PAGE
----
Agreements & Contracts

Most media art installations are sold as unique or editioned works. Installation works are typically acquired from commercial galleries or directly from the artist. Galleries provide an agreement or sale contract that outlines the conditions and rights of ownership, and often issue a "certificate of authenticity." The agreement should outline exactly what the collector is buying, including whether he or she is receiving everything necessary to present the work or merely instructions for doing so. For example, some installations include the sub-masters for the video components, but require the collector to create exhibition copies as well purchase the necessary playback and display equipment. There may be restrictions on the collector’s rights to make duplicate copies of the video sub-masters or computer files or to exhibit or recreate the work without the artist's involvement or consent.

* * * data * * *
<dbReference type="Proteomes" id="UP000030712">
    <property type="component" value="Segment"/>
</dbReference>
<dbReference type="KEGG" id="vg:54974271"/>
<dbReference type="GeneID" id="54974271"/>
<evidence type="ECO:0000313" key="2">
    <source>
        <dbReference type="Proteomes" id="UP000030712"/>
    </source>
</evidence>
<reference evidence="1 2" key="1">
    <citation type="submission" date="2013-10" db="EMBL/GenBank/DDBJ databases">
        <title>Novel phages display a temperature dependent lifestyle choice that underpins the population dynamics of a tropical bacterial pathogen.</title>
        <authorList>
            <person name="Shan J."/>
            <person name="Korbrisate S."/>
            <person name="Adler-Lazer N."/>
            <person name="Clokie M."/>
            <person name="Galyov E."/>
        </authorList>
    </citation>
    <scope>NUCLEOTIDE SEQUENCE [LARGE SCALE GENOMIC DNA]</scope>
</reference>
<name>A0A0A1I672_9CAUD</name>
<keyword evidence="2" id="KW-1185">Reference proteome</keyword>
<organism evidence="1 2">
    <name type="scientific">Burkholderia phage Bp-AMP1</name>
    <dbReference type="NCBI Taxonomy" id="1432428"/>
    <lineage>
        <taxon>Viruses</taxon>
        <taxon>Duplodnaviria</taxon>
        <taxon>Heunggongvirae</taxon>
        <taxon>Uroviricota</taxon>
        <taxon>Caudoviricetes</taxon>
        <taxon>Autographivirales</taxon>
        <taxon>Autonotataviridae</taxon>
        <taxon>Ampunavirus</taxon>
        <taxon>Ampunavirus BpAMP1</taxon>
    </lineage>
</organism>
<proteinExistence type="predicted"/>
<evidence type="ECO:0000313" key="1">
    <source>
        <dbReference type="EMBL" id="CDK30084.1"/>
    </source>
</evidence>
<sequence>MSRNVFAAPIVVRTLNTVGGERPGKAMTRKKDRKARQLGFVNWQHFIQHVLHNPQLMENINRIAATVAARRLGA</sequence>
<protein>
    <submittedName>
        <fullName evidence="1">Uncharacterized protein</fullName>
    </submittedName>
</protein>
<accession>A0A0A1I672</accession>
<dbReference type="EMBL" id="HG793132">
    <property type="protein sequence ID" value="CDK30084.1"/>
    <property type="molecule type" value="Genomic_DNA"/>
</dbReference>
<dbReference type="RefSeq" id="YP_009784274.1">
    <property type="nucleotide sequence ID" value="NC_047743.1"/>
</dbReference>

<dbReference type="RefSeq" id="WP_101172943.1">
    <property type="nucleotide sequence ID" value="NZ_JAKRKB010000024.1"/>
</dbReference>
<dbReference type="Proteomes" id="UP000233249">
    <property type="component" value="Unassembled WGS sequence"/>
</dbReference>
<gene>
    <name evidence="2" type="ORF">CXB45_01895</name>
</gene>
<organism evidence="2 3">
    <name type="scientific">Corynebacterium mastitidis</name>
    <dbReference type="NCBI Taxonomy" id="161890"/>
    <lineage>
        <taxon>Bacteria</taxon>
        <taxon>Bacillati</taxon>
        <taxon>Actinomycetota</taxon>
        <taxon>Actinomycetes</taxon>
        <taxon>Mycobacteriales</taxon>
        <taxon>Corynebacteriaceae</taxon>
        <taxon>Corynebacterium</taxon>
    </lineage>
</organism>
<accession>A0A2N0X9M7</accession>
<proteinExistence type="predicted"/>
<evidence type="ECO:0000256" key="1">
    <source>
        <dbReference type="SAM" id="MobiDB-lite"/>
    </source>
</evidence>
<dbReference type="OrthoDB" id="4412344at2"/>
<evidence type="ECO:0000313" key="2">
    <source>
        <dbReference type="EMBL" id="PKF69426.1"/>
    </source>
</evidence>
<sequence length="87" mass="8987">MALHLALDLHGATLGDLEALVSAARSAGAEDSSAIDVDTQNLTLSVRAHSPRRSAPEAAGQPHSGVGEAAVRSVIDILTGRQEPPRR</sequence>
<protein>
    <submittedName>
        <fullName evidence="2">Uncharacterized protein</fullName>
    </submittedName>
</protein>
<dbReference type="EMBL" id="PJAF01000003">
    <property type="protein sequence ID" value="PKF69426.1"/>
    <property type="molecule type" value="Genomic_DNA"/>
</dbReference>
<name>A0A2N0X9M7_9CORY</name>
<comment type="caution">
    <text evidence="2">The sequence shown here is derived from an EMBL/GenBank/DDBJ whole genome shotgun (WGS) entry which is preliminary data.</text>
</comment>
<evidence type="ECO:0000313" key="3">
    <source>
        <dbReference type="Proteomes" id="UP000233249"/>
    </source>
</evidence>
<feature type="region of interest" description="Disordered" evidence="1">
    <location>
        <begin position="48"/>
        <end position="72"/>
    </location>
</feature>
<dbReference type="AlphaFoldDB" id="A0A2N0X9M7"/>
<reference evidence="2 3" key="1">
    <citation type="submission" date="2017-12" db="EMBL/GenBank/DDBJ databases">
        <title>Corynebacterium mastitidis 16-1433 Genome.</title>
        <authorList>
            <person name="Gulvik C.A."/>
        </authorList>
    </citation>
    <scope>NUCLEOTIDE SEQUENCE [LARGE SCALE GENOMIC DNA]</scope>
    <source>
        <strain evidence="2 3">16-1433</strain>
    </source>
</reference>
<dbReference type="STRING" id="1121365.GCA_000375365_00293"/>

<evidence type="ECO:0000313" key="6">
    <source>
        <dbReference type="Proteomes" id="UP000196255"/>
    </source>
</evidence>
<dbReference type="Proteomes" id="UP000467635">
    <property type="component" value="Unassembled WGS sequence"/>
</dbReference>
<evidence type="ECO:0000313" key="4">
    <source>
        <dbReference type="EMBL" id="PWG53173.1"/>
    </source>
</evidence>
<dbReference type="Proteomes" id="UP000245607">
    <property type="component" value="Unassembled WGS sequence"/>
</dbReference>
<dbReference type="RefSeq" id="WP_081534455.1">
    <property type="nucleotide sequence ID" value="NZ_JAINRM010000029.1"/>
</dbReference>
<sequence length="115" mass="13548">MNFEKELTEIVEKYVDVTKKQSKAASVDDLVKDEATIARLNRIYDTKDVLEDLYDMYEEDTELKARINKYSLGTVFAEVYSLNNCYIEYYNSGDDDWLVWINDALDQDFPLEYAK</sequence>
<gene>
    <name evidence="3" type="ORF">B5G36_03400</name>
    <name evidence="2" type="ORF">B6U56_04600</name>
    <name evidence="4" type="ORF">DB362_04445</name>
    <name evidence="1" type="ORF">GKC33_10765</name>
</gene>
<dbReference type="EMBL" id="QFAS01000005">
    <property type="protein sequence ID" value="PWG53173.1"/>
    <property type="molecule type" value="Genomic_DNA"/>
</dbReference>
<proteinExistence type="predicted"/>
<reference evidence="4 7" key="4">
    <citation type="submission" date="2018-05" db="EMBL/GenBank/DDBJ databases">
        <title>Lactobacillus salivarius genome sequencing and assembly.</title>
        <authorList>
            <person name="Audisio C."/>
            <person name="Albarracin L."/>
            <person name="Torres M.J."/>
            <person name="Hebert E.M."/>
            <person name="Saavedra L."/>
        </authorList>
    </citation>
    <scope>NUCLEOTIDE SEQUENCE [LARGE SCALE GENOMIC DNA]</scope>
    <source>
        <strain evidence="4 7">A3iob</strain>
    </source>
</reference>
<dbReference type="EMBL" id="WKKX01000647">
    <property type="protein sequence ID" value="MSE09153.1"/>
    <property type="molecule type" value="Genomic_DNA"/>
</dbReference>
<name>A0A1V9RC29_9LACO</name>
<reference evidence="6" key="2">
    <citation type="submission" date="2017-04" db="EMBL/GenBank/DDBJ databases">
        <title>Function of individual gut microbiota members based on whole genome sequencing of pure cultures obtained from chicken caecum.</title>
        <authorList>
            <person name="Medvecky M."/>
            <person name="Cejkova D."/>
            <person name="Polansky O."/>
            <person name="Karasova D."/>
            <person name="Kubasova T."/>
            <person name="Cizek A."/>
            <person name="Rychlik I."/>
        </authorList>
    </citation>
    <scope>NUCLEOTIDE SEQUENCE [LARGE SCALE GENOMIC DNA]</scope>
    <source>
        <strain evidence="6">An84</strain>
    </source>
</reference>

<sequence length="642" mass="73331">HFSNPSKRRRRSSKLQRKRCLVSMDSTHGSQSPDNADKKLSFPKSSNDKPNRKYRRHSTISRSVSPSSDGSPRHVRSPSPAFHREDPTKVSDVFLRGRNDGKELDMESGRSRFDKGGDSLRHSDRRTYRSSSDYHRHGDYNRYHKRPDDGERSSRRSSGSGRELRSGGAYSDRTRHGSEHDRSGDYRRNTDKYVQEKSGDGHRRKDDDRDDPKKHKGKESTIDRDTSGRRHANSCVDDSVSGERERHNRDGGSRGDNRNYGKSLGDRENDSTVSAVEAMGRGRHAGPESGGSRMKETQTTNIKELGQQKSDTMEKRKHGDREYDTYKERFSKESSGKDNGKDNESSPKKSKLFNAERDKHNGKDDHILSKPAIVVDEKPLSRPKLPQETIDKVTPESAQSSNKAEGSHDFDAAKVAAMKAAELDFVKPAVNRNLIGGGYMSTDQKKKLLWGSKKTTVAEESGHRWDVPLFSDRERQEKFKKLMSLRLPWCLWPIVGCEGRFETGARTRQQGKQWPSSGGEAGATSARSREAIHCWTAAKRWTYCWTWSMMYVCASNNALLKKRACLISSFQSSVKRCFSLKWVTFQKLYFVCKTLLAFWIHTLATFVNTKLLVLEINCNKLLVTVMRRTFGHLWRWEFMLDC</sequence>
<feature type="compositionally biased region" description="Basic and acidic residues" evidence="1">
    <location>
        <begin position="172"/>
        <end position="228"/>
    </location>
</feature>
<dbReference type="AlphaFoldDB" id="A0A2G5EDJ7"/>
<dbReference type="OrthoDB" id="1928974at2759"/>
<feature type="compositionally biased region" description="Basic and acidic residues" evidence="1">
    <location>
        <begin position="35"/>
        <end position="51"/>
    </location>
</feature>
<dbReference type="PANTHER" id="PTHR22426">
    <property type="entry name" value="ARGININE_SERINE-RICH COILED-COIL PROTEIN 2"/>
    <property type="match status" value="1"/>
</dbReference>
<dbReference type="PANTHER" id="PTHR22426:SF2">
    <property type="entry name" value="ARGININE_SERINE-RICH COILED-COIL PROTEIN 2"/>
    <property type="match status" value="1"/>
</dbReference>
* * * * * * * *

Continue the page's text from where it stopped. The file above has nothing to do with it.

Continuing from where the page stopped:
This section provides examples of agreements and contracts used in purchasing media art installations.

Deed of Gift [Guggenheim Museum]

The following deed is used by the Guggenheim Museum in connection with variable media works. Various passages are selected based on type of media, nature of rights needed, and technology migration preferences of the artist. The document addresses issues specific to computer-based arts including certificates of authenticity, archival masters, preservation copies, installation plans and variable media guidelines.

Additional documents will be available in the coming months.